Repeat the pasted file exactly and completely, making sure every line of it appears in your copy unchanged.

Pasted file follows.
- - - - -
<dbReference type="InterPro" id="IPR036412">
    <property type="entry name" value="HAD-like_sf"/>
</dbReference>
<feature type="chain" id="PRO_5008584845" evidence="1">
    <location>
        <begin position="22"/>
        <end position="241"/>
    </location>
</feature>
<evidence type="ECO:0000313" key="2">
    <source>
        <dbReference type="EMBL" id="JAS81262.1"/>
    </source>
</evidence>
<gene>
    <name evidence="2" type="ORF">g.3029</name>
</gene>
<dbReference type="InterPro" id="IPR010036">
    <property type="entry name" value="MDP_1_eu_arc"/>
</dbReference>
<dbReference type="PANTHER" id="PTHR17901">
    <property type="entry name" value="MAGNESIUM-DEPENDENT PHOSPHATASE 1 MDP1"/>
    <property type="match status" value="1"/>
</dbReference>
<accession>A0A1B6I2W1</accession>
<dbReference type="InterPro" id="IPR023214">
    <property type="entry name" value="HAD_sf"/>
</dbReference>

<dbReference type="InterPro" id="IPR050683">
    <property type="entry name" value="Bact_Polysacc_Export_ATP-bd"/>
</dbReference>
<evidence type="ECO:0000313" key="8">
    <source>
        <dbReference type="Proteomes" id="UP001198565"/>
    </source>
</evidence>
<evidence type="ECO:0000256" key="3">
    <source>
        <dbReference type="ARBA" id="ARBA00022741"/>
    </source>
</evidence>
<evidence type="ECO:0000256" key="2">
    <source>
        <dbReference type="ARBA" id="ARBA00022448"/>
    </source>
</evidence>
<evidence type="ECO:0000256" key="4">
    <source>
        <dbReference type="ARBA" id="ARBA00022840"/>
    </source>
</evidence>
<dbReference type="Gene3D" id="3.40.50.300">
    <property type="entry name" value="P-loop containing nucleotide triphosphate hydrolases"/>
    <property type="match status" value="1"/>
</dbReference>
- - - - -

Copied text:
<dbReference type="InterPro" id="IPR036412">
    <property type="entry name" value="HAD-like_sf"/>
</dbReference>
<feature type="chain" id="PRO_5008584845" evidence="1">
    <location>
        <begin position="22"/>
        <end position="241"/>
    </location>
</feature>
<evidence type="ECO:0000313" key="2">
    <source>
        <dbReference type="EMBL" id="JAS81262.1"/>
    </source>
</evidence>
<gene>
    <name evidence="2" type="ORF">g.3029</name>
</gene>
<dbReference type="InterPro" id="IPR010036">
    <property type="entry name" value="MDP_1_eu_arc"/>
</dbReference>
<dbReference type="PANTHER" id="PTHR17901">
    <property type="entry name" value="MAGNESIUM-DEPENDENT PHOSPHATASE 1 MDP1"/>
    <property type="match status" value="1"/>
</dbReference>
<accession>A0A1B6I2W1</accession>
<dbReference type="InterPro" id="IPR023214">
    <property type="entry name" value="HAD_sf"/>
</dbReference>

<dbReference type="InterPro" id="IPR050683">
    <property type="entry name" value="Bact_Polysacc_Export_ATP-bd"/>
</dbReference>
<evidence type="ECO:0000313" key="8">
    <source>
        <dbReference type="Proteomes" id="UP001198565"/>
    </source>
</evidence>
<evidence type="ECO:0000256" key="3">
    <source>
        <dbReference type="ARBA" id="ARBA00022741"/>
    </source>
</evidence>
<evidence type="ECO:0000256" key="2">
    <source>
        <dbReference type="ARBA" id="ARBA00022448"/>
    </source>
</evidence>
<evidence type="ECO:0000256" key="4">
    <source>
        <dbReference type="ARBA" id="ARBA00022840"/>
    </source>
</evidence>
<dbReference type="Gene3D" id="3.40.50.300">
    <property type="entry name" value="P-loop containing nucleotide triphosphate hydrolases"/>
    <property type="match status" value="1"/>
</dbReference>